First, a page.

A-Rod is done.
Done as in suspended? Done as a New York Yankee? Done as a major leaguer?
The answers to each of those questions might be "yes," but we don't know any of that for certain.
When I say, "done," I'm talking about Alex Rodriguez's reputation. His attempt to rehabilitate his once-pristine image. And, of course, his chances of making the Hall of Fame.
Rodriguez, 37, first jeopardized all of that in 2009 when he admitted using performance-enhancing drugs in response to a Sports Illustrated report that said he had tested positive six years earlier. But he said then that he only used PEDs in a specific period from '01 to '03 -- before he joined the Yankees, before baseball enacted steroid testing.
An explosive report in the Miami New Times on Tuesday suggests otherwise, indicating that Rodriguez also used from '09 -- the year the Yankees last won the World Series -- through last season.
Rodriguez denies being treated by Anthony Bosch, the owner of Biogenesis, an anti-aging clinic in South Florida. Denies Bosch supplied him with PEDs. Denies the New Times report that puts him -- again -- at the center of a steroid controversy.
For all anyone knows, maybe A-Rod is telling the truth this time, and all those records that the New Times obtained from a former Biogenesis employee are completely fictitious, delusional scribblings from Bosch or manufactured by a figure as shadowy as Mante Te'o's girlfriend.
But Rodriguez likely will need to give his side both to baseball and the Drug Enforcement Agency, which received information from baseball's Department of Investigations about Bosch's link to A-Rod and other major leaguers, according to the New York Daily News.
The third baseman might not be in imminent legal danger. Baseball might not even gather enough evidence to suspend him. But in the court of public opinion, Rodriguez lost his credibility long ago, to the point where he is starting to look like Lance Armstrong in cleats.
In December 2007, Rodriguez flatly denied using PEDs in an interview with Katie Couric, who then was with CBS' "60 Minutes." Just more than a year later, after SI reported that he had tested positive, he lied about not knowing what type of steroid he used to ESPN, and lied when he said that Selena Roberts, the reporter who broke the story, tried to break into his home in Miami.
At a subsequent news conference in Tampa, Rodriguez offered greater detail on his steroid use, relating the '01-to-'03 time frame. But at this point, who's to say he wasn't also using before '01? Who knows what to believe?
"Progressively, the stories have been different," WFAN's Sweeny Murti said to A-Rod at the news conference in '09. "What assurances can you give us that everything you're saying today is the whole truth and there is not going to be something more that's going to come out that you're going to have to answer for several months or years from now?"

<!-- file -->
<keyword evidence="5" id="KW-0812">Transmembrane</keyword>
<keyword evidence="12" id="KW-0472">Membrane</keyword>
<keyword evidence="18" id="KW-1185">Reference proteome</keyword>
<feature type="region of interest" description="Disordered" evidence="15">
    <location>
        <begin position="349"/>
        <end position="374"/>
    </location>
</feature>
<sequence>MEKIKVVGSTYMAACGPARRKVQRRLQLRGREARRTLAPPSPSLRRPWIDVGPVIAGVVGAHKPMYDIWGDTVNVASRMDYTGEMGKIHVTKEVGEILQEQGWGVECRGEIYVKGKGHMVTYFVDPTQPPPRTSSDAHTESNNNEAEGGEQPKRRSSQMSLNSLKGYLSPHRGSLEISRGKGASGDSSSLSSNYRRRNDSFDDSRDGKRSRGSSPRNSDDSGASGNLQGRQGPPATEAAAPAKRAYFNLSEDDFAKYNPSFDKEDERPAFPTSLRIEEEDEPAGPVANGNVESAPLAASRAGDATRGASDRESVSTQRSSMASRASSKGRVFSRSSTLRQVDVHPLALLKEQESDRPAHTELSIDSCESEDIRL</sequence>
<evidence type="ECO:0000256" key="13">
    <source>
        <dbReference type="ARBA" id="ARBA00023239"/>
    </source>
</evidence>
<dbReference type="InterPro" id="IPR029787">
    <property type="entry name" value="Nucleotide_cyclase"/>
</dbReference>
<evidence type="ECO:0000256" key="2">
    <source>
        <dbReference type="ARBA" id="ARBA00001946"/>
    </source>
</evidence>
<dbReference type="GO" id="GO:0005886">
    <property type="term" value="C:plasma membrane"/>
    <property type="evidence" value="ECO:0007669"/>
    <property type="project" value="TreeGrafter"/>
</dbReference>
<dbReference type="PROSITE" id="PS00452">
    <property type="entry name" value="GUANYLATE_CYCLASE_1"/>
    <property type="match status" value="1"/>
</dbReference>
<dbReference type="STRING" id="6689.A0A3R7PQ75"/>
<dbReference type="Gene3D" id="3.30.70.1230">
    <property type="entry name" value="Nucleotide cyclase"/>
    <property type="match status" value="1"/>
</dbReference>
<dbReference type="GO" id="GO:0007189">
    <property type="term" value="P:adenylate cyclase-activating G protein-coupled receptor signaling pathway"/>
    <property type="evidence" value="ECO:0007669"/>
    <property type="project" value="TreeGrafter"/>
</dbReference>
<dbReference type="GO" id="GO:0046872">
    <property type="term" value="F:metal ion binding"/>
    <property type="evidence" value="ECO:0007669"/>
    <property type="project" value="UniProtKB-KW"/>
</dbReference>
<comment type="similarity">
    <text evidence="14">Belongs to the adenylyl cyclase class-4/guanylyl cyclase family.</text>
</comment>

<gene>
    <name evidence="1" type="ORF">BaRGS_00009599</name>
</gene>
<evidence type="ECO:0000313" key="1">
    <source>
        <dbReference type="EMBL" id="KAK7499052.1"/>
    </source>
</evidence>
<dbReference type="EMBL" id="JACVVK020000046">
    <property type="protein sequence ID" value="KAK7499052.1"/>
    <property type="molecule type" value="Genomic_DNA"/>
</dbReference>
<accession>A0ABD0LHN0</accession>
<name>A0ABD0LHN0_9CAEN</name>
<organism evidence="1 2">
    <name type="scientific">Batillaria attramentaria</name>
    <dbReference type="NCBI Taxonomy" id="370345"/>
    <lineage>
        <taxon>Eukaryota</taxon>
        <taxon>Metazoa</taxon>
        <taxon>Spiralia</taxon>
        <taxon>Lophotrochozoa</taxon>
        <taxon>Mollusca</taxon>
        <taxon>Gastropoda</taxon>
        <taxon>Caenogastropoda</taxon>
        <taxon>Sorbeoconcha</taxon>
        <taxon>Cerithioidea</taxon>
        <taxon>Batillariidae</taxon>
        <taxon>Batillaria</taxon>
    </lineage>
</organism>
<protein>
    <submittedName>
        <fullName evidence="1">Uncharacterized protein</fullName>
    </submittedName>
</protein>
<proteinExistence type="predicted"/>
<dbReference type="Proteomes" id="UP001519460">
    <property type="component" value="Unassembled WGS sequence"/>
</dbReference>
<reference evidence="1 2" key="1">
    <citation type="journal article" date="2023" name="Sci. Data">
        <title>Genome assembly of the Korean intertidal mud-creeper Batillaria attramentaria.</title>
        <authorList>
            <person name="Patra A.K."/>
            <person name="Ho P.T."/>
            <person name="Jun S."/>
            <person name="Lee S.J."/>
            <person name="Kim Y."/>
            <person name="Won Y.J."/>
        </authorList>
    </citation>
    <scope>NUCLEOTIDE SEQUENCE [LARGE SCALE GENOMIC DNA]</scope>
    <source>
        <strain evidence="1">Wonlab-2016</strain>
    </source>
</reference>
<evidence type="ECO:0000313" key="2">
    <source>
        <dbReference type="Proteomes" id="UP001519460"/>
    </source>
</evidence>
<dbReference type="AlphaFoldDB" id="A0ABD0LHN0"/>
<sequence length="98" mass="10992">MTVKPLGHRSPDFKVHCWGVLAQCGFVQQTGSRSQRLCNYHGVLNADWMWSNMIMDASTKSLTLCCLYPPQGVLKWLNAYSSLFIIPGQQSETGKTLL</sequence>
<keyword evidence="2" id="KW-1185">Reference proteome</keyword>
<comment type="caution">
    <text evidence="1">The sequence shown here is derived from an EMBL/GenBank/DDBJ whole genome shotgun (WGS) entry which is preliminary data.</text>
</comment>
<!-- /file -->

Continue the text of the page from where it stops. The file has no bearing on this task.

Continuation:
Prescient question, as it turned out. And here was Rodriguez's answer:
"Look, I may have to answer them for the rest of my career," Rodriguez said. "I mean, that's the position I've put myself in.
"... I thought since I didn't hear about it for five years, that there was a chance it was OK. ... Um, there was a lot of that stuff going on, and I'm here to say my story and this is it."
We're about to find out.
Rodriguez's name appeared in various forms 16 times in the records obtained by the Miami New Times. The records showed that he received from Bosch at least three substances that are banned by baseball -- human growth hormone (HGH), synthetic testosterone and insulin-like growth factor 1 (IGF-1). A-Rod's cousin, Yuri Sucart, also is cited for purchasing HGH -- and Sucart was the person whom the player identified as the source of his PEDs in '09.
The published information does not prove that Rodriguez received the substances, much less used them. But it is more specific than the information that the New Times obtained on some of the other players in its report, most notably Washington Nationals left-hander Gio Gonzalez and Texas Rangers right fielder Nelson Cruz.
The New Times said that six other clients of Bosch's confirmed the accuracy of his records as it pertained to them.
"Bosch's personal notebooks also check out in every other respect," the publication said. "Scrawled numbers to diagnostic clinics reach diagnostic clinics. Details about Bosch's family life, business practices and debts match public records."
Whether baseball and/or the DEA can confirm any of this remains to be seen. But Rodriguez's future was in serious question even before the New Times report. He recently had surgery on his left hip, nearly four years after requiring surgery on his right hip. Last Friday, Yankees general manager Brian Cashman said there was no guarantee that Rodriguez would play this season.
The Yankees owe Rodriguez $114 million over the next five years, and heaven knows they would love to escape that contract. Perhaps the injuries will prevent Rodriguez from ever playing again, at which point the Yankees could collect insurance -- at least 70 percent once he misses an entire season, sources say.
In theory, an insurance company could sue Rodriguez and/or the Yankees, contending that Rodriguez's use of PEDs contributed to his physical breakdown. In reality, such a thing would be virtually impossible to prove.
All of that, though, is just details.
A-Rod can respond to every attack, survive every legal challenge, attempt to restore his legacy once more. But this time, only his most fervent supporters will grant him the benefit of the doubt. And how many of those supporters are even left?
He's not coming back from this.